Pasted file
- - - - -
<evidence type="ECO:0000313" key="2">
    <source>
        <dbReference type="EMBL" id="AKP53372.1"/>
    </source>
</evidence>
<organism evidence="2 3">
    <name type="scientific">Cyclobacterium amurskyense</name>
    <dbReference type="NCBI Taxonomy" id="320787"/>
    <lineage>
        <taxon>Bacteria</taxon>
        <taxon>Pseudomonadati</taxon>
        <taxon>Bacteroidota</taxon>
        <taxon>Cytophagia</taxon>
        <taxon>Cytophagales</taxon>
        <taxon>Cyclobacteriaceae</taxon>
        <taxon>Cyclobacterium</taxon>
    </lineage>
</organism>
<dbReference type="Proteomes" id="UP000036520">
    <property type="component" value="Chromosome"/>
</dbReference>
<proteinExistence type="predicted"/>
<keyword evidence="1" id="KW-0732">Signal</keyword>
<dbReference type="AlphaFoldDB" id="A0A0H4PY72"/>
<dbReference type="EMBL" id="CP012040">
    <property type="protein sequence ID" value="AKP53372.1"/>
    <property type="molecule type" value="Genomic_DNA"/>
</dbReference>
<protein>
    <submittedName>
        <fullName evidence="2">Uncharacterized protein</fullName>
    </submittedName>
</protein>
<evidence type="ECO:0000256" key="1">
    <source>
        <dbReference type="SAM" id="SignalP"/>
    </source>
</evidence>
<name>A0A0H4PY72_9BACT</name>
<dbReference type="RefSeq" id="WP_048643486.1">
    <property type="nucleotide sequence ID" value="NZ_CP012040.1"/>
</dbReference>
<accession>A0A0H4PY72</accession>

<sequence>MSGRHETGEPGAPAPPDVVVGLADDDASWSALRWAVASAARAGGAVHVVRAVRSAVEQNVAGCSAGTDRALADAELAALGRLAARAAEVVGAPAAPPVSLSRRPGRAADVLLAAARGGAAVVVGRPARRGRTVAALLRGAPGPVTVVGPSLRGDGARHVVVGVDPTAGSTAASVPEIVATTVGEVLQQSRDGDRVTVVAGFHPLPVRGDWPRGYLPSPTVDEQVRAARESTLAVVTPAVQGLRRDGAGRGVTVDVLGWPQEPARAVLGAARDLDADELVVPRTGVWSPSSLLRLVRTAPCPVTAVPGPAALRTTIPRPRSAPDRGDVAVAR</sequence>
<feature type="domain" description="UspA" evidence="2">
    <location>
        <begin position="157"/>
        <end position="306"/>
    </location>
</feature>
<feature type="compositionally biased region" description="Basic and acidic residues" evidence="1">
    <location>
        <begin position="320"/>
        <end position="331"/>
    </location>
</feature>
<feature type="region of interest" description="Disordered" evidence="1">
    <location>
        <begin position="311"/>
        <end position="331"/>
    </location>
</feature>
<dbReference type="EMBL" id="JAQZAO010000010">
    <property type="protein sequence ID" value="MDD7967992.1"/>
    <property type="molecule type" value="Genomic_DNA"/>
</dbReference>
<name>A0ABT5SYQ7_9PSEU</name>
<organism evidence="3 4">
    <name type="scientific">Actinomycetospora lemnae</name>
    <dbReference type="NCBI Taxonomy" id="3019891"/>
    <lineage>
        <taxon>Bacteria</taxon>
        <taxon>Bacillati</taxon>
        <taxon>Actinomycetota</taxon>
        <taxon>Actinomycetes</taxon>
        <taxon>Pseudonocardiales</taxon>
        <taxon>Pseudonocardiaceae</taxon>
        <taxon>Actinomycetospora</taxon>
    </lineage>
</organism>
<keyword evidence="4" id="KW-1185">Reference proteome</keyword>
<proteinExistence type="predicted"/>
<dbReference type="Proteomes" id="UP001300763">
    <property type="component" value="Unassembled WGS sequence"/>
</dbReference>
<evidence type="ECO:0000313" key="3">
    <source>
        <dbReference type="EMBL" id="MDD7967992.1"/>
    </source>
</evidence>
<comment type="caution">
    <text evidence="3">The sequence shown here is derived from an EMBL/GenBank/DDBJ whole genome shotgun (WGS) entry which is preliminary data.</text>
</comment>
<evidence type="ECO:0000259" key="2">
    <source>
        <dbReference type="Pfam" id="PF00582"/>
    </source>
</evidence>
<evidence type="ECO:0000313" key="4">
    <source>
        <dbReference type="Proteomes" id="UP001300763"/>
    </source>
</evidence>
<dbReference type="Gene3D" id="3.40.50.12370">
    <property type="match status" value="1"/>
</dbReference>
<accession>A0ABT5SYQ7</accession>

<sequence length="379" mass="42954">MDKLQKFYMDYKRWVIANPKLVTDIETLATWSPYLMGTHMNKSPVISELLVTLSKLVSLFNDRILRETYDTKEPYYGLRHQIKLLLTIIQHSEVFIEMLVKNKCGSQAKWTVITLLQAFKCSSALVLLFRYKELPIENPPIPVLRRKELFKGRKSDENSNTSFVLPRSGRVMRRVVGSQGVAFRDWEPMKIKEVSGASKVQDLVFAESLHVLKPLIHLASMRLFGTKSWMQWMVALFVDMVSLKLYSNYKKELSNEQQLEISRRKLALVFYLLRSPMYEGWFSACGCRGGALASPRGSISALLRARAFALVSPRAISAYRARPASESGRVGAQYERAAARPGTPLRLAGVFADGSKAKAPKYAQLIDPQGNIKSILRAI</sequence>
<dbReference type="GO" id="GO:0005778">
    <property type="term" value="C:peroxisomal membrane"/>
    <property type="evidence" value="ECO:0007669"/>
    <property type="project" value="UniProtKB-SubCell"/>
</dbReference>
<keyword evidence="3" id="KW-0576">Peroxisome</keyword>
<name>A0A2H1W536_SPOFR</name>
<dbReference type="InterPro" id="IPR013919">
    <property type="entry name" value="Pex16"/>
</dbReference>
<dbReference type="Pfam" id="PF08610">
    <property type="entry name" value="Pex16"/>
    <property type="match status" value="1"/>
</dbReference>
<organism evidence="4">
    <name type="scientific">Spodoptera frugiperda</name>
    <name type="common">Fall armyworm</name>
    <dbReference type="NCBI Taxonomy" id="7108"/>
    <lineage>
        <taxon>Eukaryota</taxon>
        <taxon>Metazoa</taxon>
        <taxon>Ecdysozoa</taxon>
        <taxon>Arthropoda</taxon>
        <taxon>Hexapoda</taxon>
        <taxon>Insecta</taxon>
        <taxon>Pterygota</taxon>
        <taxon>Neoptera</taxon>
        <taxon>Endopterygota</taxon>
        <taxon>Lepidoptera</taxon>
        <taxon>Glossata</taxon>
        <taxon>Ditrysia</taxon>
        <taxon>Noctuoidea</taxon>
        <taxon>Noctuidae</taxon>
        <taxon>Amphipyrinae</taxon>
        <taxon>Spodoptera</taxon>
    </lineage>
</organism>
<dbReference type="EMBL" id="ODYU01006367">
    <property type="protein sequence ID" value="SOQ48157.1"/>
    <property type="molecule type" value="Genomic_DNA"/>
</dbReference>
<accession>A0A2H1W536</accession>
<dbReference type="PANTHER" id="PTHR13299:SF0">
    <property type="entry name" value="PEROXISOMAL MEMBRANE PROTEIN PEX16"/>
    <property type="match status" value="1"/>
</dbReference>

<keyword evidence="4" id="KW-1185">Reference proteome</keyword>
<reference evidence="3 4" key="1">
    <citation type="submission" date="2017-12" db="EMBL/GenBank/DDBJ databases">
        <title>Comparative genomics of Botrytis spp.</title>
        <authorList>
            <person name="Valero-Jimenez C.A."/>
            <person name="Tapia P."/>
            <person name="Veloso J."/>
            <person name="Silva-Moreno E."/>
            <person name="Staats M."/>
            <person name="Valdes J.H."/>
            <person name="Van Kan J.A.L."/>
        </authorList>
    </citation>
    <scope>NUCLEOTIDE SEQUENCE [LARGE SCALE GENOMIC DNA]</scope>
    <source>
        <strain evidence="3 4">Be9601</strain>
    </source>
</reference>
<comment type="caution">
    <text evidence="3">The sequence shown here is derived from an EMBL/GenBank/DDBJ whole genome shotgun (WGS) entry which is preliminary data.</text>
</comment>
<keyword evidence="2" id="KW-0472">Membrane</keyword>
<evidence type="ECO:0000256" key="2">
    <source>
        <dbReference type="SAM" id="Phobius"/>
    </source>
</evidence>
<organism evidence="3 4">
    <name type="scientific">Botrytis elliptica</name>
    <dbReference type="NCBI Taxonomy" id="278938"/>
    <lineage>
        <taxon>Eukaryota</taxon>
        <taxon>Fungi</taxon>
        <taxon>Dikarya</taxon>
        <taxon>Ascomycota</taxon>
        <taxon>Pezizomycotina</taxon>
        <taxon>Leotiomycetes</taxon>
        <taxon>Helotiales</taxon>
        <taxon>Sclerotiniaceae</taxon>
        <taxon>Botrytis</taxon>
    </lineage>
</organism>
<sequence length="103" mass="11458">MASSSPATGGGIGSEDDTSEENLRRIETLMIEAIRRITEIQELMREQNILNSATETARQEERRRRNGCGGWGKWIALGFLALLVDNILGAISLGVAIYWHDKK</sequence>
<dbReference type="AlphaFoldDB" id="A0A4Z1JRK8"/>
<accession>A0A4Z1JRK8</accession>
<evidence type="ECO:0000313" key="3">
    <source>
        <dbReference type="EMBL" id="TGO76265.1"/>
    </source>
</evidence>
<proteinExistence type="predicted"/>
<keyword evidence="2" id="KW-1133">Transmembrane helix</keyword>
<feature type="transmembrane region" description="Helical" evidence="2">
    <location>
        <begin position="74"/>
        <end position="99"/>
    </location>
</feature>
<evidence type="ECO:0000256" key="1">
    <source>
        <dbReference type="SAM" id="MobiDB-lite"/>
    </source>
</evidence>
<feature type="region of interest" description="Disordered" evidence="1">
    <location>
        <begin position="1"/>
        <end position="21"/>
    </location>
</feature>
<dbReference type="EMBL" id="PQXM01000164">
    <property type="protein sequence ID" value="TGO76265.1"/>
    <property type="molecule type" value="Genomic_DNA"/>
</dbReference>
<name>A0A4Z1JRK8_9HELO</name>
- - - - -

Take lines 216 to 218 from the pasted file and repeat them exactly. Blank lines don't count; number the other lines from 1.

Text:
        <dbReference type="SAM" id="MobiDB-lite"/>
    </source>
</evidence>